Acquisition, Rehabilitation and Resettlement Bill 2012, prescribes a 10-stage process for land acquisition. Starting with the social impact assessment (SIA) study followed by the evaluation of SIA by independent expert group, publication of preliminary notification, hearing of objections, publication of declaration, etc, it would take not less than four years to acquire a single plot of land, even with a very efficient government machinery and without any extension in prescribed time-lines. This is assuming that one would be able to manage 70-80% consent of the affected families, and not just land-owners. In a complex case, it would take no less than 6-7 years for acquiring land. In what way this would help us improve our ranking for doing business needs to be ruminated.
Further, the retrospective clause has been reinserted in the Bill after the meetings of GoM and the all-party meet. This attaches an uncertainty factor and makes land acquisition predisposed to litigations. Existing land transactions where no award under Section 11 of the Land Acquisition Act 1894 has been made, or even where award has been made but possession has not been taken or compensation has not been paid for 5 years prior to the implementation of new norms, in all such cases the provisions of the new Act will apply. Any legislation, Ficci has been advocating, needs to be prospective in nature in order to retain investors’ confidence.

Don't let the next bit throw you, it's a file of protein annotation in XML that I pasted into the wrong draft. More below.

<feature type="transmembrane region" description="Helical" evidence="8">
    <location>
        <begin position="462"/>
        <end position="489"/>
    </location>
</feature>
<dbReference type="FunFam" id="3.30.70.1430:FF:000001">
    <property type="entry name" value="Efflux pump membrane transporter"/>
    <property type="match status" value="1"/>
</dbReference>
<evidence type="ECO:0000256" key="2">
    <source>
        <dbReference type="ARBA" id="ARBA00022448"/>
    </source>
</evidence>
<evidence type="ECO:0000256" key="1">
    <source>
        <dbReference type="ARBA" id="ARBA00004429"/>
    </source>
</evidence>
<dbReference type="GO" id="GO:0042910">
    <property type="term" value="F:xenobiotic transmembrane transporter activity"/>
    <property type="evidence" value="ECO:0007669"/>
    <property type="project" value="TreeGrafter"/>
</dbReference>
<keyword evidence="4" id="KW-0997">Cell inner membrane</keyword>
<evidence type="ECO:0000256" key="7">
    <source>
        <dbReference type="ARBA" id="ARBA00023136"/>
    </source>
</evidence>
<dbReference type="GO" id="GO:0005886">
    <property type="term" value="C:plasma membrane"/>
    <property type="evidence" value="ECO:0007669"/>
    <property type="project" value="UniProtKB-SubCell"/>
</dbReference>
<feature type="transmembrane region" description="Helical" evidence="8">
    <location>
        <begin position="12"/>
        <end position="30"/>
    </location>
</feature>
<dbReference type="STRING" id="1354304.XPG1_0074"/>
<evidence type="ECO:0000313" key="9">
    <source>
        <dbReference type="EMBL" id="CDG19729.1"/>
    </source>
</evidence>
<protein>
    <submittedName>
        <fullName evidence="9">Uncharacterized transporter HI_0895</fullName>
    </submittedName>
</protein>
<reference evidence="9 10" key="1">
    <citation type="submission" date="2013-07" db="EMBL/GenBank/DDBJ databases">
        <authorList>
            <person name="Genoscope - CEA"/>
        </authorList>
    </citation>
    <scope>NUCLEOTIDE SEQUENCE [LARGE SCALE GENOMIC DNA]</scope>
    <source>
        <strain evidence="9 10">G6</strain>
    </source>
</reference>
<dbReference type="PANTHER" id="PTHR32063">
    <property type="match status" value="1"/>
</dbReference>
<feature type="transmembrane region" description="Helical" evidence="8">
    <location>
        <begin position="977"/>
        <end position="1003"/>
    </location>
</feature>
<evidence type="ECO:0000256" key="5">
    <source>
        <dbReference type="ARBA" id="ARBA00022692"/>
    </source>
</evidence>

Coming to the special provisions of the Bill, it says that, as far as possible, no acquisition of land should be done in scheduled areas (irrespective of any threshold), as per the Fifth Schedule of the Constitution. This would include many areas in the states of Jharkhand, Bihar, Chhattisgarh, Madhya Pradesh, Maharashtra, Orissa, Rajasthan, Gujarat and Andhra Pradesh. So, are we suggesting that these areas require no further development of infrastructure, both physical and social? Industry, which can provide employment to large number of people in these areas, would also not come up in the absence of any adequate infrastructure development in these areas.
The Bill also provides the state governments the right to exercise the option of lease arrangements for the